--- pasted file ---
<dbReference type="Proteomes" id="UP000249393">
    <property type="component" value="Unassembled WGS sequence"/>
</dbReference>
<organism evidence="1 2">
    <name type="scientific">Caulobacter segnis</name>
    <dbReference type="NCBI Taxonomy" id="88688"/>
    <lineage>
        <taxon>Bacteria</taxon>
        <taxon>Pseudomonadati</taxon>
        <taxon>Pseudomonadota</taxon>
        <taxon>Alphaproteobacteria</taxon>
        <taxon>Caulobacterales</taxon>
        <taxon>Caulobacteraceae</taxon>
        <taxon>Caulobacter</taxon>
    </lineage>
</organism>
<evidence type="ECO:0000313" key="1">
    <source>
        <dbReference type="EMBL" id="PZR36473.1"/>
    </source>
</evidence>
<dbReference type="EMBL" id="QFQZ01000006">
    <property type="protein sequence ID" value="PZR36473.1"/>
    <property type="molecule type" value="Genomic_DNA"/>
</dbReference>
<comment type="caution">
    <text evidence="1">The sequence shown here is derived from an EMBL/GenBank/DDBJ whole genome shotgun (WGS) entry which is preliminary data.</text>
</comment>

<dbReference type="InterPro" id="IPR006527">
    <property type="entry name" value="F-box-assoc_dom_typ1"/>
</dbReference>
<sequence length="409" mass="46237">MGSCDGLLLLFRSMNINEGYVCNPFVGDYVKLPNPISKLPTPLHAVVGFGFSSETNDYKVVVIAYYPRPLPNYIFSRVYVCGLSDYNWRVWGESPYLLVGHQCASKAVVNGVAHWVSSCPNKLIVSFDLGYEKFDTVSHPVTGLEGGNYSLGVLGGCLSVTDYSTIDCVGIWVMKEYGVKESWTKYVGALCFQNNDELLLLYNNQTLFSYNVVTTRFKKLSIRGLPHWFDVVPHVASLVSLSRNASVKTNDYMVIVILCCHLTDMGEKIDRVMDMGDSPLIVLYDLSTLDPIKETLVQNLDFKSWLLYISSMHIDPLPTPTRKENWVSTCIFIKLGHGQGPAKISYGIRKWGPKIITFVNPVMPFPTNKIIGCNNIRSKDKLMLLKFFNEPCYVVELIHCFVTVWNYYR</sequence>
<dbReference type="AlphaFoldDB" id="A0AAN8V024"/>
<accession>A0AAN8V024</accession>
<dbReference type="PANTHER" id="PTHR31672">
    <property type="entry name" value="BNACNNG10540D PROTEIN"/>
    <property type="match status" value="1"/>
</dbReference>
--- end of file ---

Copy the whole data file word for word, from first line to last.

<dbReference type="Proteomes" id="UP000249393">
    <property type="component" value="Unassembled WGS sequence"/>
</dbReference>
<organism evidence="1 2">
    <name type="scientific">Caulobacter segnis</name>
    <dbReference type="NCBI Taxonomy" id="88688"/>
    <lineage>
        <taxon>Bacteria</taxon>
        <taxon>Pseudomonadati</taxon>
        <taxon>Pseudomonadota</taxon>
        <taxon>Alphaproteobacteria</taxon>
        <taxon>Caulobacterales</taxon>
        <taxon>Caulobacteraceae</taxon>
        <taxon>Caulobacter</taxon>
    </lineage>
</organism>
<evidence type="ECO:0000313" key="1">
    <source>
        <dbReference type="EMBL" id="PZR36473.1"/>
    </source>
</evidence>
<dbReference type="EMBL" id="QFQZ01000006">
    <property type="protein sequence ID" value="PZR36473.1"/>
    <property type="molecule type" value="Genomic_DNA"/>
</dbReference>
<comment type="caution">
    <text evidence="1">The sequence shown here is derived from an EMBL/GenBank/DDBJ whole genome shotgun (WGS) entry which is preliminary data.</text>
</comment>

<dbReference type="InterPro" id="IPR006527">
    <property type="entry name" value="F-box-assoc_dom_typ1"/>
</dbReference>
<sequence length="409" mass="46237">MGSCDGLLLLFRSMNINEGYVCNPFVGDYVKLPNPISKLPTPLHAVVGFGFSSETNDYKVVVIAYYPRPLPNYIFSRVYVCGLSDYNWRVWGESPYLLVGHQCASKAVVNGVAHWVSSCPNKLIVSFDLGYEKFDTVSHPVTGLEGGNYSLGVLGGCLSVTDYSTIDCVGIWVMKEYGVKESWTKYVGALCFQNNDELLLLYNNQTLFSYNVVTTRFKKLSIRGLPHWFDVVPHVASLVSLSRNASVKTNDYMVIVILCCHLTDMGEKIDRVMDMGDSPLIVLYDLSTLDPIKETLVQNLDFKSWLLYISSMHIDPLPTPTRKENWVSTCIFIKLGHGQGPAKISYGIRKWGPKIITFVNPVMPFPTNKIIGCNNIRSKDKLMLLKFFNEPCYVVELIHCFVTVWNYYR</sequence>
<dbReference type="AlphaFoldDB" id="A0AAN8V024"/>
<accession>A0AAN8V024</accession>
<dbReference type="PANTHER" id="PTHR31672">
    <property type="entry name" value="BNACNNG10540D PROTEIN"/>
    <property type="match status" value="1"/>
</dbReference>